Biofeedback is used for many reasons, and most commonly used for pain management. Each payer should be consulted with to verify coverage when treating with Biofeedback to verify if the treatment is considered experimental or investigational.
The majority of payers will list Biofeedback on an exclusions list. Others such as BC of SC may consider coverage if the treatment is deemed medically necessary for certain conditions. For example, BC OF SC POLICY CAM 20129 states the following,
"Biofeedback may be considered MEDICALLY NECESSARY as part of the overall treatment plan for migraine and tension-type headache."
Biofeedback for the treatment of cluster headache is considered INVESTIGATIONAL under most plans.
Unsupervised home use of biofeedback for treatment of headache is NOT MEDICALLY NECESSARY. This policy only considers biofeedback as a treatment of headache.
Policy Guidelines Biofeedback may require 10 to 20 office-based sessions of 30 to 60 minutes each.
Biofeedback is considered investigational for many of the conditions listed below and is commonly excluded from contracts and benefits. It is important to verify coverage with every payer.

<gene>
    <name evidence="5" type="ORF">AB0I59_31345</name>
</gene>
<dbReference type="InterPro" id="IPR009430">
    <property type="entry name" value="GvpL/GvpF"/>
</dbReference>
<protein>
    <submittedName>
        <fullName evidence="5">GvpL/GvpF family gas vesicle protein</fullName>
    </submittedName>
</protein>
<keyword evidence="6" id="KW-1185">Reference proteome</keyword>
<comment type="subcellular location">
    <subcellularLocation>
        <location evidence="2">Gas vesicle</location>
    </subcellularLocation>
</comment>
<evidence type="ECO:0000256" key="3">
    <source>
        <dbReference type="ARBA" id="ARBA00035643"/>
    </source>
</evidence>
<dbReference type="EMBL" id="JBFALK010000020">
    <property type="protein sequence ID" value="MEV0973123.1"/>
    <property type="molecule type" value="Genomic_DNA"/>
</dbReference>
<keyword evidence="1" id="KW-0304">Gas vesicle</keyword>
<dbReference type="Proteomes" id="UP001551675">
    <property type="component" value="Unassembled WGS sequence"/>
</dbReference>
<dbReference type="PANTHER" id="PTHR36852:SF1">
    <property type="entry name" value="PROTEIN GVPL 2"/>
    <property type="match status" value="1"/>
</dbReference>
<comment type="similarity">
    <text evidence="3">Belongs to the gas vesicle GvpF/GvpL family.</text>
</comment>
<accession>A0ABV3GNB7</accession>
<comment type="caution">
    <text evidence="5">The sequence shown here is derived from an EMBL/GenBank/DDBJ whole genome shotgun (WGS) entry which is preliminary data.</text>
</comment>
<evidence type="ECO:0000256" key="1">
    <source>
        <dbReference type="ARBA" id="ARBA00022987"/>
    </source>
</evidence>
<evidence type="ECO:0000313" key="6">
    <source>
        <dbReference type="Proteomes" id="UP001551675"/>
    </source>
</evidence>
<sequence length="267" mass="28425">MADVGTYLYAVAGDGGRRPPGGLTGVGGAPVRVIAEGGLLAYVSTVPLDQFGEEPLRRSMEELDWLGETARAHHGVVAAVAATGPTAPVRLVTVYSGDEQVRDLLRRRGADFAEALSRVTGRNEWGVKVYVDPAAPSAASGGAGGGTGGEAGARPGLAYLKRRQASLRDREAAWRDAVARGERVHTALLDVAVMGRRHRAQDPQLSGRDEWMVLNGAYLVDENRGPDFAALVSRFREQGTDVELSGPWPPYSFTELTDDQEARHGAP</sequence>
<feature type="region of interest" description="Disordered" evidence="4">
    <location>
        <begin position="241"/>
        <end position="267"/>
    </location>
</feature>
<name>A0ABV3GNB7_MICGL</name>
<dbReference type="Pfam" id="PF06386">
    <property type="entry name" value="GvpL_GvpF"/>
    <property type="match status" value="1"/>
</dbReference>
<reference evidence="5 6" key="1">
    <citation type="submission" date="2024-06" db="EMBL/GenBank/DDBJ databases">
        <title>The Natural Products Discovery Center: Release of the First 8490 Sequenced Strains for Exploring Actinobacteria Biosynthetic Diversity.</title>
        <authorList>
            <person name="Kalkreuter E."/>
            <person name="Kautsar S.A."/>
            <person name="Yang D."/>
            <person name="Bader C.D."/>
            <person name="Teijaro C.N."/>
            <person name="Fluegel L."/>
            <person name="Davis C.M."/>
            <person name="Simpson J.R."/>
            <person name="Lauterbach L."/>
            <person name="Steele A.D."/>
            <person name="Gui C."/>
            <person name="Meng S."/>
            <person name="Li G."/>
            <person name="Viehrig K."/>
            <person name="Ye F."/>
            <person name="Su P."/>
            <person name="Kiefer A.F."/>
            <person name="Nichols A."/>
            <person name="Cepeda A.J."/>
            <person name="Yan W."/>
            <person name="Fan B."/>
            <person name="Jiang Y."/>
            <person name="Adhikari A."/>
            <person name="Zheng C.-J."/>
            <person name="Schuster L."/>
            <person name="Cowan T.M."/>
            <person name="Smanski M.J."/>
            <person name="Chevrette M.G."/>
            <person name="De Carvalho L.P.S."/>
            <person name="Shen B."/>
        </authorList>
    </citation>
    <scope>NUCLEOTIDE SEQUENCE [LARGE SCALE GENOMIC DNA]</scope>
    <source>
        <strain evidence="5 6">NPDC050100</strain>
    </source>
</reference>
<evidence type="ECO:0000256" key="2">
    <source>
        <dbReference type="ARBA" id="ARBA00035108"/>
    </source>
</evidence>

Other Misc. indications
Biofeedback may be considered medically necessary if supervised by a physician or licensed practitioner for the following conditions, according to Amerigroup Document # MED 00125.
Migraine or tension headaches; and
Urinary incontinence; and
Chronic constipation; and
Fecal incontinence; and
Levator ani syndrome, also known as anorectal pain syndrome; and
Chronic back pain as part of a rehabilitation program; and
This information was from Find-A-Code's Commercial Payer Policy tool, where you can find medical necessity, exclusions and rational on over 80 payer policies. In addition, be sure to consult your Local Carrier Determinations (LCDs) from your Medicare carrier.
If you have questions or comments about this article please contact us. Comments that provide additional related information may be added here by our Editors.
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